Then she got pregnant. The father was a lower-ranking combatant who was transferred to another front and never learned of Athena’s pregnancy. Recalling the experience for the first time in the several meetings we had, Athena fought to maintain her composure. She continued to look me in the eye, but tears rolled down her cheek. She related how, at six months, a FARC “doctor” induced labor and performed a vaginal extraction. Her baby boy was born alive but soon died. “It was an execution,” she said. Later, when Athena found out that the “doctor” had been killed in combat, she secretly rejoiced. “My child was the son of two revolutionaries. How could a fellow revolutionary do something so horrible?”
The ordeal left Athena shell-shocked. Her family had betrayed her, but she did not want to believe it. The pain from the physical trauma eventually subsided, but the emotional anguish did not. Although there are no official statistics on forced late-term abortions, other former female FARC members tell similar stories. When I asked Athena why the group treats its female comrades in such a way, she said that, looking back, it had essentially been a troop-retention strategy. The experience was so dehumanizing, she said, that she ceased caring about her future or about dying. She felt dead; FARC owned her completely. She volunteered for close-combat assignments, ready to kill or be killed.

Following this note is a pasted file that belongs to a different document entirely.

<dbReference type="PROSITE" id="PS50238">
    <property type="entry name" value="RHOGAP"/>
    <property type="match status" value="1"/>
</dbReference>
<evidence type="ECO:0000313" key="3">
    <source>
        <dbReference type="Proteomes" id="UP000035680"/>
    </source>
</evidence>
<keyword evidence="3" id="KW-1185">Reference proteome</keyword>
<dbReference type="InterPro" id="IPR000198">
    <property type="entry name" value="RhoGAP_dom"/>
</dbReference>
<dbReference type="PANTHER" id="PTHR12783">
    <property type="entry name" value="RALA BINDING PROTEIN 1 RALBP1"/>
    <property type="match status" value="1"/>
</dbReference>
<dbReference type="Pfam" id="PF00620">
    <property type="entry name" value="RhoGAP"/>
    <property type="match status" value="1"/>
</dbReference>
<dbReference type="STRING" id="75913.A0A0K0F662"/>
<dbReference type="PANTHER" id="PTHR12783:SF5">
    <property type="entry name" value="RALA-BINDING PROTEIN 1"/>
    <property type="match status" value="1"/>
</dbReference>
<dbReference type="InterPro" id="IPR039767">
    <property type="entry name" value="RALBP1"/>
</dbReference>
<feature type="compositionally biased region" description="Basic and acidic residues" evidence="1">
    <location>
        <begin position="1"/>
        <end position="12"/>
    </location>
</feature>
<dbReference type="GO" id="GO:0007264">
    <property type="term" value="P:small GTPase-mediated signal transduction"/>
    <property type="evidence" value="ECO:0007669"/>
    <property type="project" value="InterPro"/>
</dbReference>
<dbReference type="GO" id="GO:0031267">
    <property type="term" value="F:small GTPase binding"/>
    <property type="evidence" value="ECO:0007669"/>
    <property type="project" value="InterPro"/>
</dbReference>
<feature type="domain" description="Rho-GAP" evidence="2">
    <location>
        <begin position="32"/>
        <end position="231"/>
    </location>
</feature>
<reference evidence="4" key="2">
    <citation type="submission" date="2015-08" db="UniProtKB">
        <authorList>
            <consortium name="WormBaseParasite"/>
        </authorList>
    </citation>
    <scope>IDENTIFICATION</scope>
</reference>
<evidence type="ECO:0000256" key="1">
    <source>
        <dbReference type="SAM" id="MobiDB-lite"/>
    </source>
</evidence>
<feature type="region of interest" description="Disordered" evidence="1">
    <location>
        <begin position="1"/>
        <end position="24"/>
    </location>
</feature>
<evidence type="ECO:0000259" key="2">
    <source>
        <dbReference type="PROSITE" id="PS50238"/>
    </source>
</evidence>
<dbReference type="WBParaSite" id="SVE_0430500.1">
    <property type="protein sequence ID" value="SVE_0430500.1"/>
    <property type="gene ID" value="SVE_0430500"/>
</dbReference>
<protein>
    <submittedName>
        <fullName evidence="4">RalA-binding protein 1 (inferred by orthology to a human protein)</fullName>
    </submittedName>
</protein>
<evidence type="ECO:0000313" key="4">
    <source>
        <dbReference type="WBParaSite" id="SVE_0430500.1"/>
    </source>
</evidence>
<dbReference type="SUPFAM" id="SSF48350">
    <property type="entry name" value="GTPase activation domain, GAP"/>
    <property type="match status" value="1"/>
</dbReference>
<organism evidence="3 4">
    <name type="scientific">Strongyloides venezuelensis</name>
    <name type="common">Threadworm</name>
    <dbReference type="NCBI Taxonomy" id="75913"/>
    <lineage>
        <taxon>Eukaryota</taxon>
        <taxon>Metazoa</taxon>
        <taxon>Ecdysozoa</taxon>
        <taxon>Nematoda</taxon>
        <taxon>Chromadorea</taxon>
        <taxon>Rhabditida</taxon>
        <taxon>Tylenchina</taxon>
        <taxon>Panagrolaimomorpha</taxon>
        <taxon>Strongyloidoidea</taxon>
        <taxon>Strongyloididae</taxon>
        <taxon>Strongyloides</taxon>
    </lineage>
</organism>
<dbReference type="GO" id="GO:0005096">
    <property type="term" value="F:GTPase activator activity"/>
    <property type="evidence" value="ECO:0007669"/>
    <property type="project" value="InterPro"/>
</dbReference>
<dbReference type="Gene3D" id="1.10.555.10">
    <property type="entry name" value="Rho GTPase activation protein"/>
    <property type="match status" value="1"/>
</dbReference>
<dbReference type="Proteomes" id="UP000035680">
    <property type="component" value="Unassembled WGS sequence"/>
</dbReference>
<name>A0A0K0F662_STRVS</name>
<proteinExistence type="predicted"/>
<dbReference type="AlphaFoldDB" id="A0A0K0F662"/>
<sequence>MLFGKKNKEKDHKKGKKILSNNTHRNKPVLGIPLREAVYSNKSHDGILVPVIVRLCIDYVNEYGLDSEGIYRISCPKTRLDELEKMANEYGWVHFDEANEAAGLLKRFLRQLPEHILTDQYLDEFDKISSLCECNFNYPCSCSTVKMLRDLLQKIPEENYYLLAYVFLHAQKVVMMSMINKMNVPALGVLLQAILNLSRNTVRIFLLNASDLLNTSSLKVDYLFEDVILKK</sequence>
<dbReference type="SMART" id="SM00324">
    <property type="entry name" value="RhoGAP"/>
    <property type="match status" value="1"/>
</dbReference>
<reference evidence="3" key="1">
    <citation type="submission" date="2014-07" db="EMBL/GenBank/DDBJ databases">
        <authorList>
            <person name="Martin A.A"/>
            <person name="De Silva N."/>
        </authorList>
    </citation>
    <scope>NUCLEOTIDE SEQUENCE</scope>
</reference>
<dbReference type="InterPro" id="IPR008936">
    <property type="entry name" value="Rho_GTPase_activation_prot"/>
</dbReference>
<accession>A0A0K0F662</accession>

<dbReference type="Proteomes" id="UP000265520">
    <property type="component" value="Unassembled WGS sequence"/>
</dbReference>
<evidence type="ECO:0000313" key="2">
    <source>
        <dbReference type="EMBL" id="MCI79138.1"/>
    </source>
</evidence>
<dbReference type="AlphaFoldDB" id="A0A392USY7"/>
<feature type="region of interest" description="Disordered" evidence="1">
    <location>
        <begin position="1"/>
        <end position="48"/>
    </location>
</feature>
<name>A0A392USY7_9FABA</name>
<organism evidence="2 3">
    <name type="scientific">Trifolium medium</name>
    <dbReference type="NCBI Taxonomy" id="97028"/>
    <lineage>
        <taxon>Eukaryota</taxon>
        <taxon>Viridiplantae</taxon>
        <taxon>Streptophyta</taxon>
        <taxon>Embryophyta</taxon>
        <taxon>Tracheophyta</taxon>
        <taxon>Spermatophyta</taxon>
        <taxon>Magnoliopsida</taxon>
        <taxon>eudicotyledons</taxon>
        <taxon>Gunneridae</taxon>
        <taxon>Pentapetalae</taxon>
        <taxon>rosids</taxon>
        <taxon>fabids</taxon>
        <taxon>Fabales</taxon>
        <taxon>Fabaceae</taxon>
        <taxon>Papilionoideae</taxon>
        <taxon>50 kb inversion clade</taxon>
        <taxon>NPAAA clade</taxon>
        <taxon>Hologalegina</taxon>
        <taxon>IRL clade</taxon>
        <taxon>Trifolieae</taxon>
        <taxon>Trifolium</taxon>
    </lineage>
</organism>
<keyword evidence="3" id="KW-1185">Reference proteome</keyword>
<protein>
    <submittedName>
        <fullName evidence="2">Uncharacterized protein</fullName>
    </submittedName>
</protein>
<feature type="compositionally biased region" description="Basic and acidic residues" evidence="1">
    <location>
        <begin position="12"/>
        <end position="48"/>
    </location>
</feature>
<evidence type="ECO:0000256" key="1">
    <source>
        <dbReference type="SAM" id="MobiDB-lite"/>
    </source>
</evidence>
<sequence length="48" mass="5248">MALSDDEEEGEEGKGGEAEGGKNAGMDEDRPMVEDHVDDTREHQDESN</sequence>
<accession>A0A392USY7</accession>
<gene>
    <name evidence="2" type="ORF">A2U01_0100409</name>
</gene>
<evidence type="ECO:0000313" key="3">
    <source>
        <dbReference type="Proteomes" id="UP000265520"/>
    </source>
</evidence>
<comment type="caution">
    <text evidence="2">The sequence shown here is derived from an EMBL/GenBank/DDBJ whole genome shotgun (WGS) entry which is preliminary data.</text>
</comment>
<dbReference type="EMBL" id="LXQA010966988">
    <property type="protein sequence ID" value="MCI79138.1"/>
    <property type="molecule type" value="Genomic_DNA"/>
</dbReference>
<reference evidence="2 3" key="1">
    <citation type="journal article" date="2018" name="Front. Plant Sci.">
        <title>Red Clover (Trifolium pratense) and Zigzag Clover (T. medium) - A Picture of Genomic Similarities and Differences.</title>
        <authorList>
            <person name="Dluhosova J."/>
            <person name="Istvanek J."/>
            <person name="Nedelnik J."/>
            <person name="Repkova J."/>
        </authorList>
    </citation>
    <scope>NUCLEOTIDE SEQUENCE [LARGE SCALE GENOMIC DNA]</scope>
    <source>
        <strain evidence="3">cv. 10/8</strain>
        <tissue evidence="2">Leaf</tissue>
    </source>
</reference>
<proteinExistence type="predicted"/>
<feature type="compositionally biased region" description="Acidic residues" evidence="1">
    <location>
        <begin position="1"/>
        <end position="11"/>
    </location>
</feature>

Yet during encounters with the enemy, Athena found herself losing focus, imagining each adversary as someone’s son. The bouts of empathy enraged her. She would remember her murdered son and resent her duty to kill another woman’s child. At the same time, she wanted to believe that there had been some purpose to her forced abortion. Moments of doubt threatened her sanity. Over time, she trained herself not to feel loss or compassion. She spoke to me of an incident in which she “proved” that she had rid herself of all feeling: Her closest confidant, a young man in charge of making improvised explosive devices blew himself up with one of his explosives. “I remember looking at his remains and thinking, All that’s left is una libra de carne – a pound of meat,” she recalled. “He was here and now he’s gone – y qué? So what?”